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Look at this example:

class Outer(private val handler: Actor){
  def this() = this(new Handler)  // type Handler not found ? ?

 class Handler extends Actor{
    override  def act() {


The compiler complain that class Handler is not found. Is this a bug ?

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2 Answers 2

up vote 4 down vote accepted

The inner class Handler has a reference on the outer class instance, and you're trying to create a new Handler before the outer instance exists — which is impossible.

You can try something like this instead:

class Outer(h: Actor = null) {

  private val handler =
    if (h != null) h
    else new Handler

  class Handler extends Actor {
    override def act() {


If you're worried about using null, you can use the solution described here to replace null in default values for parameters.

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What a good solution ! –  爱国者 Jul 19 '12 at 2:48

First of all you probably know that access to inner classes is via the dot (.) operator. So accessing the Handler class should be Outer.Handler. When you're in scope this the compiler cannot locate the Handler class, because the inner class is tied to the outer object. Everything is explained much better here: http://www.scala-lang.org/node/115. In short you get a quite impossible situation, because the inner class is hidden inside the outer class, but an actual instantiation of the outer class requires the inner class...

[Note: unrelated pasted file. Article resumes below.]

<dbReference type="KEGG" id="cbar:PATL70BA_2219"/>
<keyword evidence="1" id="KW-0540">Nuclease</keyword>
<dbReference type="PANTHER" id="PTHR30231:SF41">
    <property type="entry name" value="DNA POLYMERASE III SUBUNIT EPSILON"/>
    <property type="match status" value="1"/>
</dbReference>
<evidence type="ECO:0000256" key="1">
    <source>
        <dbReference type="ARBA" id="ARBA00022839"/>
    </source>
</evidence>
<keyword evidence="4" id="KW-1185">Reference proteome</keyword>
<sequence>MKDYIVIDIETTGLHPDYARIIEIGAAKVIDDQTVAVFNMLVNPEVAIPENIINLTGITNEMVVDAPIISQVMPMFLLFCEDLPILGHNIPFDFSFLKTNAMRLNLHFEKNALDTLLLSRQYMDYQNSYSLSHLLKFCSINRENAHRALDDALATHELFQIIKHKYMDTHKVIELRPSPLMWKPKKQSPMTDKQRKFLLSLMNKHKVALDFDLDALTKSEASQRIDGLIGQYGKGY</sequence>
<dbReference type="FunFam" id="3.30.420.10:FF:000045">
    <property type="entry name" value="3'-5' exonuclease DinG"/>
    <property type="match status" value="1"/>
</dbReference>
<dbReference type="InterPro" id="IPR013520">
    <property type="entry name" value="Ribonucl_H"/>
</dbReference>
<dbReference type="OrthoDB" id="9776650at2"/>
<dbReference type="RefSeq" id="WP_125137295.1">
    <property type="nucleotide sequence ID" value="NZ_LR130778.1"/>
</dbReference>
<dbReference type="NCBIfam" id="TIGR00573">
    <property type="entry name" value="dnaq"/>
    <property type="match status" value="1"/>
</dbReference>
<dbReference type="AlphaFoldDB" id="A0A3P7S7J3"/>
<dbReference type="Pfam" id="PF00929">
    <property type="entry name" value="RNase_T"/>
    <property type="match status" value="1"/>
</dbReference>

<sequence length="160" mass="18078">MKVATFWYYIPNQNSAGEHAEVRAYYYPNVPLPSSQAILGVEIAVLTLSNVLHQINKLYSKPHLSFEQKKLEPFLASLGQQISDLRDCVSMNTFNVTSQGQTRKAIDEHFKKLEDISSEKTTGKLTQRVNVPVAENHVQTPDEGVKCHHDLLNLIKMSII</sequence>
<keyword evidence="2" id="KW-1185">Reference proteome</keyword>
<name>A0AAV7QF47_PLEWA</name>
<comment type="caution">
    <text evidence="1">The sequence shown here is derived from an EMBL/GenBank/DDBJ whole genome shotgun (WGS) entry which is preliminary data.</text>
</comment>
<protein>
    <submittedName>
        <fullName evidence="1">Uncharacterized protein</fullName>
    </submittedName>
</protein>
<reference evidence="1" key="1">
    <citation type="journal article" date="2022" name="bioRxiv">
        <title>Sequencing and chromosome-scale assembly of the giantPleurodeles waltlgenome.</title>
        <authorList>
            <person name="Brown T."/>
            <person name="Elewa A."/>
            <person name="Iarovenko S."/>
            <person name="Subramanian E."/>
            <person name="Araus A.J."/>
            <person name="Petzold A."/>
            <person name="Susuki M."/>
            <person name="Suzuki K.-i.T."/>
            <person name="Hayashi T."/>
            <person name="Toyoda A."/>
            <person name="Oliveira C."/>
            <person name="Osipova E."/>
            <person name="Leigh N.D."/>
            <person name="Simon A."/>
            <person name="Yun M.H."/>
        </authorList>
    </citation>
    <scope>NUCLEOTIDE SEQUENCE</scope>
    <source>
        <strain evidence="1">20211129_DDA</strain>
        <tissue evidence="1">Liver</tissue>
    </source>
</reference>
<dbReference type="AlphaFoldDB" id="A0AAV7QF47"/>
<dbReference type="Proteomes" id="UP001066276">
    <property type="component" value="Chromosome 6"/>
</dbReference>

There are many ways to solve it I guess, I'll just quickly sketch one here. Since you probably want the Handler class to be tied to Outer in some way, I'd recommend creating and object and then calling the Outer class from here. Thus you'd get roughly the same syntax and everything is stored in one place. It could look something like this:

class Outer(private val handler : Actor)

object Outer {
  class Handler extends Actor { override def act { } } // The "inner" class
  def apply() = new Outer(new Handler)
  def apply(handler : Actor) = new Outer(handler)

Hope that helps :)

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You can only write Outer.Handler if Handler is defined in the object Outer, and thus has no reference to the instance of an actual outer object. You're changing the semantics of the OP. –  Jean-Philippe Pellet Nov 27 '11 at 11:23
Erm I'm not really sure what you mean. My point is that I think it's easier to change the structure to create the outer object instead of inferring the outer object. To me it's just more clean. Especially if I can avoid mutable structures. –  Jens Egholm Nov 27 '11 at 20:04
Your Handler class has no reference to the outer object, therefore, even if it may look cleaner to you, you're changing the semantics intended by the OP. My solution doesn't (and doesn't use mutable structures either). –  Jean-Philippe Pellet Nov 29 '11 at 8:40
Both are good solution. thx –  爱国者 Jul 19 '12 at 2:50

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